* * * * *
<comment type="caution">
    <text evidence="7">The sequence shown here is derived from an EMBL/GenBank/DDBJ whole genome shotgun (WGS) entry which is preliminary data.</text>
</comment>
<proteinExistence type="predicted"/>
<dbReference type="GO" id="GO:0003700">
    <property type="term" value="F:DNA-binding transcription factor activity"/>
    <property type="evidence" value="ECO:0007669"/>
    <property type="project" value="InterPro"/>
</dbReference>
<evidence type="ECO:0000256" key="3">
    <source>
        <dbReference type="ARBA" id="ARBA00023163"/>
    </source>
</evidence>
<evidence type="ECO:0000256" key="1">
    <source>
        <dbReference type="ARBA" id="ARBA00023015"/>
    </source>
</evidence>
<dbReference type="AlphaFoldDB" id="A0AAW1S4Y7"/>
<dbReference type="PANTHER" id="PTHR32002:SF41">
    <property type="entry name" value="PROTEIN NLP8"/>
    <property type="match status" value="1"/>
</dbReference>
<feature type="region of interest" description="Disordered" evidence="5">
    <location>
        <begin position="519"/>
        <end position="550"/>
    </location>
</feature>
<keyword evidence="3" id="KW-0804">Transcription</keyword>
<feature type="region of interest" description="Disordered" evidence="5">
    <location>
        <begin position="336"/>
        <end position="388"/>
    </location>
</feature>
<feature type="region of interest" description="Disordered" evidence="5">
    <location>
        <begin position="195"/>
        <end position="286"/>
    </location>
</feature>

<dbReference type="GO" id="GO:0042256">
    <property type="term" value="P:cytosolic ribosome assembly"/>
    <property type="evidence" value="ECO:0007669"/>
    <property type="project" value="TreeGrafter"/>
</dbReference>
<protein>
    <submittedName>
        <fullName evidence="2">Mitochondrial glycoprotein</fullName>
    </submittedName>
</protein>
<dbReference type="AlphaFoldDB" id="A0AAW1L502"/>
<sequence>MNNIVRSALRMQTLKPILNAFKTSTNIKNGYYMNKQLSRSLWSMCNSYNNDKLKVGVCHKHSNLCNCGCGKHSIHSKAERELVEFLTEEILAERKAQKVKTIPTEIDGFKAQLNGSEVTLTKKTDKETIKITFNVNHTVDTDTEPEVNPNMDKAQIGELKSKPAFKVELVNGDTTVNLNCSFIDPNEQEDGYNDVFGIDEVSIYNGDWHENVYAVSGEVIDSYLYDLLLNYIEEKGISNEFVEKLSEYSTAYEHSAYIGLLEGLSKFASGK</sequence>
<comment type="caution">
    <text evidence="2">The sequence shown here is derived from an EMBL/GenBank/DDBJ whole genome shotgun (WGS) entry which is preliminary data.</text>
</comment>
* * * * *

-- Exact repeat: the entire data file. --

<comment type="caution">
    <text evidence="7">The sequence shown here is derived from an EMBL/GenBank/DDBJ whole genome shotgun (WGS) entry which is preliminary data.</text>
</comment>
<proteinExistence type="predicted"/>
<dbReference type="GO" id="GO:0003700">
    <property type="term" value="F:DNA-binding transcription factor activity"/>
    <property type="evidence" value="ECO:0007669"/>
    <property type="project" value="InterPro"/>
</dbReference>
<evidence type="ECO:0000256" key="3">
    <source>
        <dbReference type="ARBA" id="ARBA00023163"/>
    </source>
</evidence>
<evidence type="ECO:0000256" key="1">
    <source>
        <dbReference type="ARBA" id="ARBA00023015"/>
    </source>
</evidence>
<dbReference type="AlphaFoldDB" id="A0AAW1S4Y7"/>
<dbReference type="PANTHER" id="PTHR32002:SF41">
    <property type="entry name" value="PROTEIN NLP8"/>
    <property type="match status" value="1"/>
</dbReference>
<feature type="region of interest" description="Disordered" evidence="5">
    <location>
        <begin position="519"/>
        <end position="550"/>
    </location>
</feature>
<keyword evidence="3" id="KW-0804">Transcription</keyword>
<feature type="region of interest" description="Disordered" evidence="5">
    <location>
        <begin position="336"/>
        <end position="388"/>
    </location>
</feature>
<feature type="region of interest" description="Disordered" evidence="5">
    <location>
        <begin position="195"/>
        <end position="286"/>
    </location>
</feature>

<dbReference type="GO" id="GO:0042256">
    <property type="term" value="P:cytosolic ribosome assembly"/>
    <property type="evidence" value="ECO:0007669"/>
    <property type="project" value="TreeGrafter"/>
</dbReference>
<protein>
    <submittedName>
        <fullName evidence="2">Mitochondrial glycoprotein</fullName>
    </submittedName>
</protein>
<dbReference type="AlphaFoldDB" id="A0AAW1L502"/>
<sequence>MNNIVRSALRMQTLKPILNAFKTSTNIKNGYYMNKQLSRSLWSMCNSYNNDKLKVGVCHKHSNLCNCGCGKHSIHSKAERELVEFLTEEILAERKAQKVKTIPTEIDGFKAQLNGSEVTLTKKTDKETIKITFNVNHTVDTDTEPEVNPNMDKAQIGELKSKPAFKVELVNGDTTVNLNCSFIDPNEQEDGYNDVFGIDEVSIYNGDWHENVYAVSGEVIDSYLYDLLLNYIEEKGISNEFVEKLSEYSTAYEHSAYIGLLEGLSKFASGK</sequence>
<comment type="caution">
    <text evidence="2">The sequence shown here is derived from an EMBL/GenBank/DDBJ whole genome shotgun (WGS) entry which is preliminary data.</text>
</comment>